Also, remember that episode of Beavis and Butt-head in which they get taken to jail to be “Scared Straight,” but end up singing “Run to the Hills” with some inmates? Quite a few guys there looked like those inmates (and quite a few didn’t, of course).

Seventh Son of a Seventh Son
Running Free

Other Notes

  • Iron Maiden is a very “ringing” band. The vocals ring, the bass clangs, and the vocals sing. They’re also very punchy, but something is always ringing. The metal bands I listened to most in my formative years favored crunching, dense percussiveness over extended reverberating when it came down to it, so it’s striking to me.
  • Steve Harris is the most commanding bass player I’ve heard. First off, he’s loud enough in the mix that he easily cuts through three guitars. Then, he tends to play riffs that are like metal rhythm guitar riffs, and the guitars sometimes end up playing more melodic and less percussive stuff. It’s not important that the bass lead, and it’s not possible at certain tempos, but it is salient.
  • As I mentioned above, the guitar harmonies seemed to flourish live. I wonder if it’s the third guitar. (Janick Gers, their third guitarist, did not record on their older, classic albums.)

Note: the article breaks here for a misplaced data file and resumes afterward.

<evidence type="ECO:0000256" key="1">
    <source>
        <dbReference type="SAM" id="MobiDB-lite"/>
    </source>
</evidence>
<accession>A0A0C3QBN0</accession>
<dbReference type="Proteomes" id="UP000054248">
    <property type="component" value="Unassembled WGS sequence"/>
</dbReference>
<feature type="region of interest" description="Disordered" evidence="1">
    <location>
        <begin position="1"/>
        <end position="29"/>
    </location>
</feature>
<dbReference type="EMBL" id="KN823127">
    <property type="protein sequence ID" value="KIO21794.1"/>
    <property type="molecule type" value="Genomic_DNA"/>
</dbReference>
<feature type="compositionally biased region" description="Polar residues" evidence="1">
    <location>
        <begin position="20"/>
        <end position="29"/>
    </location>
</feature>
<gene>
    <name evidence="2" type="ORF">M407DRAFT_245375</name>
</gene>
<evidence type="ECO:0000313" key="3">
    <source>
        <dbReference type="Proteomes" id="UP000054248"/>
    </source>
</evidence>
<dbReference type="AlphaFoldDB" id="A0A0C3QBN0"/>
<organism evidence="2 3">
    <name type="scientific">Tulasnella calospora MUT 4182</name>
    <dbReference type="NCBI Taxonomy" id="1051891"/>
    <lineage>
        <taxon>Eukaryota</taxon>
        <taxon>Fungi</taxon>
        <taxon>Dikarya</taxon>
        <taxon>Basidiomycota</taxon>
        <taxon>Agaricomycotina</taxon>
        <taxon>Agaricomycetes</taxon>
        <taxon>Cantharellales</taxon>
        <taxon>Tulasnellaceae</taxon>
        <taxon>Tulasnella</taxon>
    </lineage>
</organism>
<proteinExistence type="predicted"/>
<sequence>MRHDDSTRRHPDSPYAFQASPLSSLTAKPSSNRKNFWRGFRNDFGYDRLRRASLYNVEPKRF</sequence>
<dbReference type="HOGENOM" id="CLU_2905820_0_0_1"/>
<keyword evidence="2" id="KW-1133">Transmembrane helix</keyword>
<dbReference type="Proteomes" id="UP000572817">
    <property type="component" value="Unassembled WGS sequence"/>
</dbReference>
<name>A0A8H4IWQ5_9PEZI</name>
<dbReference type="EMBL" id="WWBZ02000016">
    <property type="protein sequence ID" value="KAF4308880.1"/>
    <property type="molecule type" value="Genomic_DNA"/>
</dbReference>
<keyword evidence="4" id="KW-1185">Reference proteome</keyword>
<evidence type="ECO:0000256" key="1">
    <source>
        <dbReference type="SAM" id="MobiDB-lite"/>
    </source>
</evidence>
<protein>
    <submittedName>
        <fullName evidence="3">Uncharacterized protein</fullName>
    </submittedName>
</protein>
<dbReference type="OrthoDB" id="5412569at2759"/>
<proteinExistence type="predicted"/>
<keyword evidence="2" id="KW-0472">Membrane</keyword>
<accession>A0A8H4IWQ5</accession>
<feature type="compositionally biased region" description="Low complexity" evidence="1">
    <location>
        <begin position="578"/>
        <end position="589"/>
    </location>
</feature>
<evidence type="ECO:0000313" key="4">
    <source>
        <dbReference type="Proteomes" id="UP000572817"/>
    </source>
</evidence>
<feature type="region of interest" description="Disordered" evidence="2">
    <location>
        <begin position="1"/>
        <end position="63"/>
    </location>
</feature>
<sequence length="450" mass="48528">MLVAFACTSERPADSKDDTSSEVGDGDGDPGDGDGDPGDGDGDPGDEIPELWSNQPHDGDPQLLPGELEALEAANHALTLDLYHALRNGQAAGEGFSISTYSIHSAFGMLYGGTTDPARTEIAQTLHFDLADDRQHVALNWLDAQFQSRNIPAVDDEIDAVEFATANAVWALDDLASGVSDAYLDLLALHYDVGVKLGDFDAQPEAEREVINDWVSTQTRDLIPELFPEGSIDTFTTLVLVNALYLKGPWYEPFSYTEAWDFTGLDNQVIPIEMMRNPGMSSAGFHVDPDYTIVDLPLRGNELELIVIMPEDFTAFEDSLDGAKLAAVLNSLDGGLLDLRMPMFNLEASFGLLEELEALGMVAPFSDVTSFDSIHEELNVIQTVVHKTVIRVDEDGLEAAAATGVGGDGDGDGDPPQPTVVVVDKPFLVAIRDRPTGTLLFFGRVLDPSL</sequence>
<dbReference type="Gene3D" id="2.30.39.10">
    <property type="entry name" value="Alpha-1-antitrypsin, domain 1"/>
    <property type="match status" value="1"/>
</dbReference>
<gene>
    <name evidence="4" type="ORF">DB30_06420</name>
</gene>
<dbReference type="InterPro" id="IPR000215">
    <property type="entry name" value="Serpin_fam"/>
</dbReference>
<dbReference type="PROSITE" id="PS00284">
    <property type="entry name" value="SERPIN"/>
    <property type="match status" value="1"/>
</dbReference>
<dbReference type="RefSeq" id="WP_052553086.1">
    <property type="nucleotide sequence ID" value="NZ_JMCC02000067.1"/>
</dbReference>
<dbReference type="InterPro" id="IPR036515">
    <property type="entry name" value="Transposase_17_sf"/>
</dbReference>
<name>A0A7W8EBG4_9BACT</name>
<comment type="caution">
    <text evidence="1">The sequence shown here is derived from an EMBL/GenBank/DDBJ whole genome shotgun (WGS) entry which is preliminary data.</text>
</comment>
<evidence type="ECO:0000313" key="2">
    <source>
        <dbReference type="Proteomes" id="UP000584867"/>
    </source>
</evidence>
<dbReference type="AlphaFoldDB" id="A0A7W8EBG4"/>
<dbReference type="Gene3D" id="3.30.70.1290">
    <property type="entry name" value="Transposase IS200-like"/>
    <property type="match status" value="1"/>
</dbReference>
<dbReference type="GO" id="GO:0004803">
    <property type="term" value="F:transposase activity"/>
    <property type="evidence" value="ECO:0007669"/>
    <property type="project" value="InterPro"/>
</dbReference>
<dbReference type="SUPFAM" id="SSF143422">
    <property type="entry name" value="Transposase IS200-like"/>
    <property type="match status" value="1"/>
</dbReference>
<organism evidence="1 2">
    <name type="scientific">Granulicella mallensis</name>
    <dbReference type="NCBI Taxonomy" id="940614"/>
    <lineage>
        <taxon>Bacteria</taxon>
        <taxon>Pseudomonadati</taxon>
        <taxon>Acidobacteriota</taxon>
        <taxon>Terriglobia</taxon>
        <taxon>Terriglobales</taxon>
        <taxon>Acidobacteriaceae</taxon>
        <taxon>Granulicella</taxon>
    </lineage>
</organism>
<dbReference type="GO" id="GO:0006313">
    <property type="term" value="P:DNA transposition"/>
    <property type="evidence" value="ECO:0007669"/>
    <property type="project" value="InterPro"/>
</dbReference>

• If you’ve ever wanted an opportunity to sing “Whoahhoahoah!” a lot, a Maiden show is probably just as good for this as a Misfits show.

Mexican nightmares

Recently, Arizona governor Jan Brewer signed SB-1070 into law. It requires “law enforcement officers to demand immigration papers from anyone they have a ‘reasonable suspicion’ may be in the country illegally.” Basically, it’s a “if you don’t look white, we can knock you down a few pegs” law.
In response, Robert Rodriguez has made the trailer for his Mexsploitation film Machete into a very special message for Arizona.

(Make sure you watch that trailer. It is FREAKIN’ AWESOME.)

Rodriguez is blatantly (and excellently) provoking the racists that support SB-1070. However, this isn’t the first time this has been done.

A decade and half earlier, the Satanic, human-sacrificing, border crossing, drug dealing, headbangers Brujerìa responded to California governor Pete Wilson’s passage of Proposition 187 with a song titled Raza Odiada. En Español, of course!

Back then, I was looking for the heaviest music possible. With that territory comes a lot of lyrics that really try to make you say “holy shit.” Very little of it did.

Death metal bands espousing the downfall of Christianity was like ranch dressing at a buffet. I tuned it out and listened to just the music. (Which was not necessarily a bad thing.) Black metal bands’ flirtation with Nazism from the safety of their moms’ basements in Norway was just pathetic.

Brujerìa cut through all of that and made me go “Whoa!” (Like a machete!) Fake or not, Satanic Mexican drug dealers were a scary idea to which people weren’t yet numb. It got my attention.

They were novel and impressively crazy which could have been enough, but I liked that they stopped for a bit with Raza Odiada to make a good point in addition to their usual terrorizing. “Quien te va chingar mas no es Satanas,” de hecho.